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Southern Historical Society Papers, Volume 3. (ed. Reverend J. William Jones) 6 0 Browse Search
Southern Historical Society Papers, Volume 24. (ed. Reverend J. William Jones) 2 0 Browse Search
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Southern Historical Society Papers, Volume 3. (ed. Reverend J. William Jones), Comments on the First volume of Count of Paris' civil War in America. (search)
y brevet, United States army. Second Lieutenants-- George B. Cosby, Brigadier-General Confederate States army. William W. Lowe, Brigadier-General Volunteers, United States army. John B. Hood, General Confederate States army. *Junius B. Wheeler, Major Engineers and Professor of Engineering and the Science of War at West Point. †A. Parker Porter, Lieutenant-Colonel of staff, United States army. †Wesley Owens, Lieutenant-Colonel of staff, United States army. †James P. Major, and Major-General by brevet. Elmer Otis, Major First Cavalry, and Colonel by brevet. William B. Royall, Major Fifth Cavalry, and Colonel by brevet. Joseph H. Taylor, Major, Adjutant General's Department, and Colonel by brevet. Junius B. Wheeler, Professor of Engineering and Sciences of War at West Point, Colonel by brevet. The foregoing exposition shows how unjust, both to Mr. Davis and the officers appointed at his instance, is the stricture contained in the extract from the <
Southern Historical Society Papers, Volume 3. (ed. Reverend J. William Jones), Report of Major-General Samuel Jones of operations at Charleston, South Carolina, from December 5th to 27th, 1864. (search)
and directed my attention to holding the road to Savannah river, watching and obstructing the crossings on that stream, and making preparations for dislodging the enemy on Gregory's neck, whenever I could collect the necessary force. Whilst these operations were in progress near Coosawhatchie, Brigadier-General Chesnut guarded the road from Bee's creek to Harduville, and Colonel Culcork guarded the line of the Savannah river to Hudson's ferry, until the arrival in that vicinity of Major-General Wheeler and Brigadier-General Young. I regarded it as my especial duty to hold the Charleston and Savannah railroad, and keep open communication to Savannah river. This was done, for though the enemy succeeded in establishing batteries within easy range of the railroad, and used their artillery very freely, we held that road; the passage of trains was never interrupted, and only one locomotive and one box car damaged, and two rails broken, until after Savannah had been evacuated and the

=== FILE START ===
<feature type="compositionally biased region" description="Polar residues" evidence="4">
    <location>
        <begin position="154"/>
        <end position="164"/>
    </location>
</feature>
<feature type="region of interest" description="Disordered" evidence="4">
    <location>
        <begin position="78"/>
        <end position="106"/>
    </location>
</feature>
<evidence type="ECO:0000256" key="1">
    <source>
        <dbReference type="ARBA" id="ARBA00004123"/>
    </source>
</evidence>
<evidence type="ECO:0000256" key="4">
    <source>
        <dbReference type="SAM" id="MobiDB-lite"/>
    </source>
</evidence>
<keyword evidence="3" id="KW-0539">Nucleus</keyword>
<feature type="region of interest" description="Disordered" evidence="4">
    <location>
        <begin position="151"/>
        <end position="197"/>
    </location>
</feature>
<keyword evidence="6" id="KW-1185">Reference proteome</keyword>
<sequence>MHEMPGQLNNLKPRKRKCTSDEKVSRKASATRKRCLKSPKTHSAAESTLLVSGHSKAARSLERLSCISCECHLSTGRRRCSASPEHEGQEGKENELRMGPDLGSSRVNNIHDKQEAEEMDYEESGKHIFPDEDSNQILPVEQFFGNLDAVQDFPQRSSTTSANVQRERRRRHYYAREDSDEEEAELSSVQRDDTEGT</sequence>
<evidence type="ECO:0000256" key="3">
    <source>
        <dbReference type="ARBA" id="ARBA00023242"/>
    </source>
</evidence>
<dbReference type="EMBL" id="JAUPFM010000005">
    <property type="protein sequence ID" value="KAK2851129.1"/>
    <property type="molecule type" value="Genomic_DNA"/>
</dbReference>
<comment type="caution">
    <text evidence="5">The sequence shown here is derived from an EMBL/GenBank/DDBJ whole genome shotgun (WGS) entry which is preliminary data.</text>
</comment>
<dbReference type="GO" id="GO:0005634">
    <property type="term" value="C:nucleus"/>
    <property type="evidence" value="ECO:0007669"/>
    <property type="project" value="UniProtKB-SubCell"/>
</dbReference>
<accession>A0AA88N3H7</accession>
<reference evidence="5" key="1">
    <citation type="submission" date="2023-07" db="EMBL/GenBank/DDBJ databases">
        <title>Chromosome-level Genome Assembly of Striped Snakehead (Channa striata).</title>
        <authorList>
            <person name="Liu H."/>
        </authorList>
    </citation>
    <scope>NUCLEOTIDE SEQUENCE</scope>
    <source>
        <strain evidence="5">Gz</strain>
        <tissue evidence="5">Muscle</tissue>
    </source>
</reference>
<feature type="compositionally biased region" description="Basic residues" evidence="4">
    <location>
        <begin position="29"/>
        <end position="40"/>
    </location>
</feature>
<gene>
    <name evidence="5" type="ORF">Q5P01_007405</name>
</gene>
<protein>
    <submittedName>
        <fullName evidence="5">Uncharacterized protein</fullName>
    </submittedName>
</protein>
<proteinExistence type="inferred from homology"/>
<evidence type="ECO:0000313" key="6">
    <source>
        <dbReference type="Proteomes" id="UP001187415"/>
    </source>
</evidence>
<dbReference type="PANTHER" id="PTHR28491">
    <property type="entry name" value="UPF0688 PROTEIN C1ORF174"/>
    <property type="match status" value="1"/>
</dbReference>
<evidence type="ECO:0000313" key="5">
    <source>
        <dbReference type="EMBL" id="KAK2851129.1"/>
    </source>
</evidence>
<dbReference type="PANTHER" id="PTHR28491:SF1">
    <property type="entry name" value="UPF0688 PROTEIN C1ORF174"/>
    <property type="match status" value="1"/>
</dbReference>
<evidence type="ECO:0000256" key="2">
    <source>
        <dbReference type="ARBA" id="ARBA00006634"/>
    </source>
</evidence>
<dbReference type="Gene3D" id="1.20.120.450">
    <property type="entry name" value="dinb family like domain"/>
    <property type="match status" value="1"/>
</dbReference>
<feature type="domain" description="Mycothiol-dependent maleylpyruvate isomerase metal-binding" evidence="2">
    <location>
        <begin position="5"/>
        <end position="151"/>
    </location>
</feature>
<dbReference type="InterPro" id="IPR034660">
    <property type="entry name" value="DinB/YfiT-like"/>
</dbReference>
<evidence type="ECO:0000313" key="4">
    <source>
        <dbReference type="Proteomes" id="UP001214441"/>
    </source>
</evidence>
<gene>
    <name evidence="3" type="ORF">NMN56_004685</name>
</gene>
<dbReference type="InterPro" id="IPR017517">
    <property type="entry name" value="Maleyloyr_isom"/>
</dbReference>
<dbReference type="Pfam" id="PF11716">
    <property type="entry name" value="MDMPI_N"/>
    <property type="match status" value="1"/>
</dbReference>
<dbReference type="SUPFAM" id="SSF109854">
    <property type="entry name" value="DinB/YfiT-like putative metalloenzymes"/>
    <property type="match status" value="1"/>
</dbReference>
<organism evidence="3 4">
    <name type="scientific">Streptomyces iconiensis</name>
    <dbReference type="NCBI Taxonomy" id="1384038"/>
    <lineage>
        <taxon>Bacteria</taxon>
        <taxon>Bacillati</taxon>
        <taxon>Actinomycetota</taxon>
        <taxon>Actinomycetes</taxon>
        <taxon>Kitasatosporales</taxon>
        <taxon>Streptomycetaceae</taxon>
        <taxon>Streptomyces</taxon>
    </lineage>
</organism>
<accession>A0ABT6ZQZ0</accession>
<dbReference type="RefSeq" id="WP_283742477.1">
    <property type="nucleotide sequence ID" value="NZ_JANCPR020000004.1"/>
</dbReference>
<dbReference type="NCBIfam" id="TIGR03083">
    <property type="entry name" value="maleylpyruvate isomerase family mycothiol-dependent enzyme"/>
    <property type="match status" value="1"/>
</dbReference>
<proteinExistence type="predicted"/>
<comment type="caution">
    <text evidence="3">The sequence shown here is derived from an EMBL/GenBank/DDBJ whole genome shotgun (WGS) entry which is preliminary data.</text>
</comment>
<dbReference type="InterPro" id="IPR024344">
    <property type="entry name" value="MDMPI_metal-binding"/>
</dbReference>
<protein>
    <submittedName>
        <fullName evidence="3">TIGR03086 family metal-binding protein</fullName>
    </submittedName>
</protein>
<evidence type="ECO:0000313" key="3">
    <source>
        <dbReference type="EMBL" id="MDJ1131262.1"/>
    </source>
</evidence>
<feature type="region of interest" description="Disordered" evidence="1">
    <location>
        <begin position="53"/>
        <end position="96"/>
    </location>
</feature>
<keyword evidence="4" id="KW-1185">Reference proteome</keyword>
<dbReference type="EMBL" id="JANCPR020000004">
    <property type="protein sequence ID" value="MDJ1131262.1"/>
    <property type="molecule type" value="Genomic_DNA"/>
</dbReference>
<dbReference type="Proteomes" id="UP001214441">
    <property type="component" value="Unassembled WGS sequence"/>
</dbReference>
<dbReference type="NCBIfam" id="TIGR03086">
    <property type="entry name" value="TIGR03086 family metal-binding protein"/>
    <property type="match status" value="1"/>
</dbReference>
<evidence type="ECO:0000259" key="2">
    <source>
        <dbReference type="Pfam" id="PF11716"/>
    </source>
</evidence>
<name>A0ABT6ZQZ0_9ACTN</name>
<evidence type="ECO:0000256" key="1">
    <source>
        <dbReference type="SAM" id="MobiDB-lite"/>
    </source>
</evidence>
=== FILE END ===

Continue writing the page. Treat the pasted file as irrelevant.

Southern Historical Society Papers, Volume 24. (ed. Reverend J. William Jones), chapter 1.1 (search)
the Confederacy, had been brought about largely through the influence of Francis P. Blair, who had been a student here. Other alumni cast their fortunes with the Union as follows: Prof. Benj. S. Hedrick differed so radically in his political views from the ruling element, and was so outspoken that public sentiment forced his dismission from the faculty as early as 1856; another member, Rev. Solomon Pool, escaped the same fortune, probably, by being more circumspect in his language; Junius B. Wheeler served as engineer, assistant professor at West Point, and brevet colonel; Edward Jones Mallett was paymaster-general, 1862-65; Willie P. Mangum, Jr., was consul and vice-consul general in China and Japan, 1861-1881. Perhaps no student of this University has had a more remarkable career. He was at first a free soiler; then a Republican. He was the one leader of the unconditional Union men in Missouri, and fused former Democrats and former Republicans into a single strong body of unco